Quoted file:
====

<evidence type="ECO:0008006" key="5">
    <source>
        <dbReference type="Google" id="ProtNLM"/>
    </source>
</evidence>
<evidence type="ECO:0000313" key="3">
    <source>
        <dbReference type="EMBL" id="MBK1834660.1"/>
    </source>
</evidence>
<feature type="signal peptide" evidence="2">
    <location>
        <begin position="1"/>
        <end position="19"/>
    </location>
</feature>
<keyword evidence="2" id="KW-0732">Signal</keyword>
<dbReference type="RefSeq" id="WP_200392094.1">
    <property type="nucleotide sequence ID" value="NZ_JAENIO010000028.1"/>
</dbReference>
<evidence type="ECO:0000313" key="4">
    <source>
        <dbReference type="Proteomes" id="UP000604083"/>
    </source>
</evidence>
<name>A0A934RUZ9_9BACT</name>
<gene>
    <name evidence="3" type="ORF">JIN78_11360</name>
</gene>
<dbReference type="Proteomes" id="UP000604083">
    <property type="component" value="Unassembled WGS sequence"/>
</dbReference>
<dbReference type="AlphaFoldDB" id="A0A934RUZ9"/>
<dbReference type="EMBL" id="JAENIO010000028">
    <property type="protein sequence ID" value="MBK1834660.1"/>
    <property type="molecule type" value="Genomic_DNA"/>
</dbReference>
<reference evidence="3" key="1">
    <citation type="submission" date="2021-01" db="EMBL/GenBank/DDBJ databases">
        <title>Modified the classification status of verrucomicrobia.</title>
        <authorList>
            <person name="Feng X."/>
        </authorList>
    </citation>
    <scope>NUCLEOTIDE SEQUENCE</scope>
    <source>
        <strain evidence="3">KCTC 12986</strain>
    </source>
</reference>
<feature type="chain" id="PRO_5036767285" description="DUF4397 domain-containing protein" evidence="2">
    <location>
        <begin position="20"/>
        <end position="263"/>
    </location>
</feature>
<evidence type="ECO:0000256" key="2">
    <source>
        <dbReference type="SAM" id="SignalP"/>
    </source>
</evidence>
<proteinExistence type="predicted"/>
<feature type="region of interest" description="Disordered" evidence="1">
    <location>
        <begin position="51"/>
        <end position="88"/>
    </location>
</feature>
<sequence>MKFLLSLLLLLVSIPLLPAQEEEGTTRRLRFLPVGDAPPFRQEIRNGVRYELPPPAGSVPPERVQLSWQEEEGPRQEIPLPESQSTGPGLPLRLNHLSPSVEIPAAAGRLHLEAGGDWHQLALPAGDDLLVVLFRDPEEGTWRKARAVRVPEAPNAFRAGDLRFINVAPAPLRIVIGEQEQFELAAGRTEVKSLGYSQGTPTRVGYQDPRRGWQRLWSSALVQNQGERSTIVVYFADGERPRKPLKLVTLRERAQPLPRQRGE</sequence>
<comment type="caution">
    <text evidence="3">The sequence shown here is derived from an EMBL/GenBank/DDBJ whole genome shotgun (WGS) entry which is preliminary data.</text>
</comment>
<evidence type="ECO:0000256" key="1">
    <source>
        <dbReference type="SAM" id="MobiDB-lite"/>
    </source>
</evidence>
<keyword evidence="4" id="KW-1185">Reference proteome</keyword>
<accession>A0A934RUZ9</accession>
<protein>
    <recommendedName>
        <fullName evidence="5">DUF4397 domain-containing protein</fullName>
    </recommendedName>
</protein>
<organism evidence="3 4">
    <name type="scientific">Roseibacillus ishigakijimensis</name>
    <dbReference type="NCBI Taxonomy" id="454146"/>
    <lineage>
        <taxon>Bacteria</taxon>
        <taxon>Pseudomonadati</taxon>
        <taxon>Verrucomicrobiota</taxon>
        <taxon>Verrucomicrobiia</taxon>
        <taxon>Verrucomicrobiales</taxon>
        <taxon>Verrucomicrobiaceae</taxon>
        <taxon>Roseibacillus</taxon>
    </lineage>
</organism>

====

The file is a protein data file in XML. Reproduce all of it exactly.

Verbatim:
<evidence type="ECO:0008006" key="5">
    <source>
        <dbReference type="Google" id="ProtNLM"/>
    </source>
</evidence>
<evidence type="ECO:0000313" key="3">
    <source>
        <dbReference type="EMBL" id="MBK1834660.1"/>
    </source>
</evidence>
<feature type="signal peptide" evidence="2">
    <location>
        <begin position="1"/>
        <end position="19"/>
    </location>
</feature>
<keyword evidence="2" id="KW-0732">Signal</keyword>
<dbReference type="RefSeq" id="WP_200392094.1">
    <property type="nucleotide sequence ID" value="NZ_JAENIO010000028.1"/>
</dbReference>
<evidence type="ECO:0000313" key="4">
    <source>
        <dbReference type="Proteomes" id="UP000604083"/>
    </source>
</evidence>
<name>A0A934RUZ9_9BACT</name>
<gene>
    <name evidence="3" type="ORF">JIN78_11360</name>
</gene>
<dbReference type="Proteomes" id="UP000604083">
    <property type="component" value="Unassembled WGS sequence"/>
</dbReference>
<dbReference type="AlphaFoldDB" id="A0A934RUZ9"/>
<dbReference type="EMBL" id="JAENIO010000028">
    <property type="protein sequence ID" value="MBK1834660.1"/>
    <property type="molecule type" value="Genomic_DNA"/>
</dbReference>
<reference evidence="3" key="1">
    <citation type="submission" date="2021-01" db="EMBL/GenBank/DDBJ databases">
        <title>Modified the classification status of verrucomicrobia.</title>
        <authorList>
            <person name="Feng X."/>
        </authorList>
    </citation>
    <scope>NUCLEOTIDE SEQUENCE</scope>
    <source>
        <strain evidence="3">KCTC 12986</strain>
    </source>
</reference>
<feature type="chain" id="PRO_5036767285" description="DUF4397 domain-containing protein" evidence="2">
    <location>
        <begin position="20"/>
        <end position="263"/>
    </location>
</feature>
<evidence type="ECO:0000256" key="2">
    <source>
        <dbReference type="SAM" id="SignalP"/>
    </source>
</evidence>
<proteinExistence type="predicted"/>
<feature type="region of interest" description="Disordered" evidence="1">
    <location>
        <begin position="51"/>
        <end position="88"/>
    </location>
</feature>
<sequence>MKFLLSLLLLLVSIPLLPAQEEEGTTRRLRFLPVGDAPPFRQEIRNGVRYELPPPAGSVPPERVQLSWQEEEGPRQEIPLPESQSTGPGLPLRLNHLSPSVEIPAAAGRLHLEAGGDWHQLALPAGDDLLVVLFRDPEEGTWRKARAVRVPEAPNAFRAGDLRFINVAPAPLRIVIGEQEQFELAAGRTEVKSLGYSQGTPTRVGYQDPRRGWQRLWSSALVQNQGERSTIVVYFADGERPRKPLKLVTLRERAQPLPRQRGE</sequence>
<comment type="caution">
    <text evidence="3">The sequence shown here is derived from an EMBL/GenBank/DDBJ whole genome shotgun (WGS) entry which is preliminary data.</text>
</comment>
<evidence type="ECO:0000256" key="1">
    <source>
        <dbReference type="SAM" id="MobiDB-lite"/>
    </source>
</evidence>
<keyword evidence="4" id="KW-1185">Reference proteome</keyword>
<accession>A0A934RUZ9</accession>
<protein>
    <recommendedName>
        <fullName evidence="5">DUF4397 domain-containing protein</fullName>
    </recommendedName>
</protein>
<organism evidence="3 4">
    <name type="scientific">Roseibacillus ishigakijimensis</name>
    <dbReference type="NCBI Taxonomy" id="454146"/>
    <lineage>
        <taxon>Bacteria</taxon>
        <taxon>Pseudomonadati</taxon>
        <taxon>Verrucomicrobiota</taxon>
        <taxon>Verrucomicrobiia</taxon>
        <taxon>Verrucomicrobiales</taxon>
        <taxon>Verrucomicrobiaceae</taxon>
        <taxon>Roseibacillus</taxon>
    </lineage>
</organism>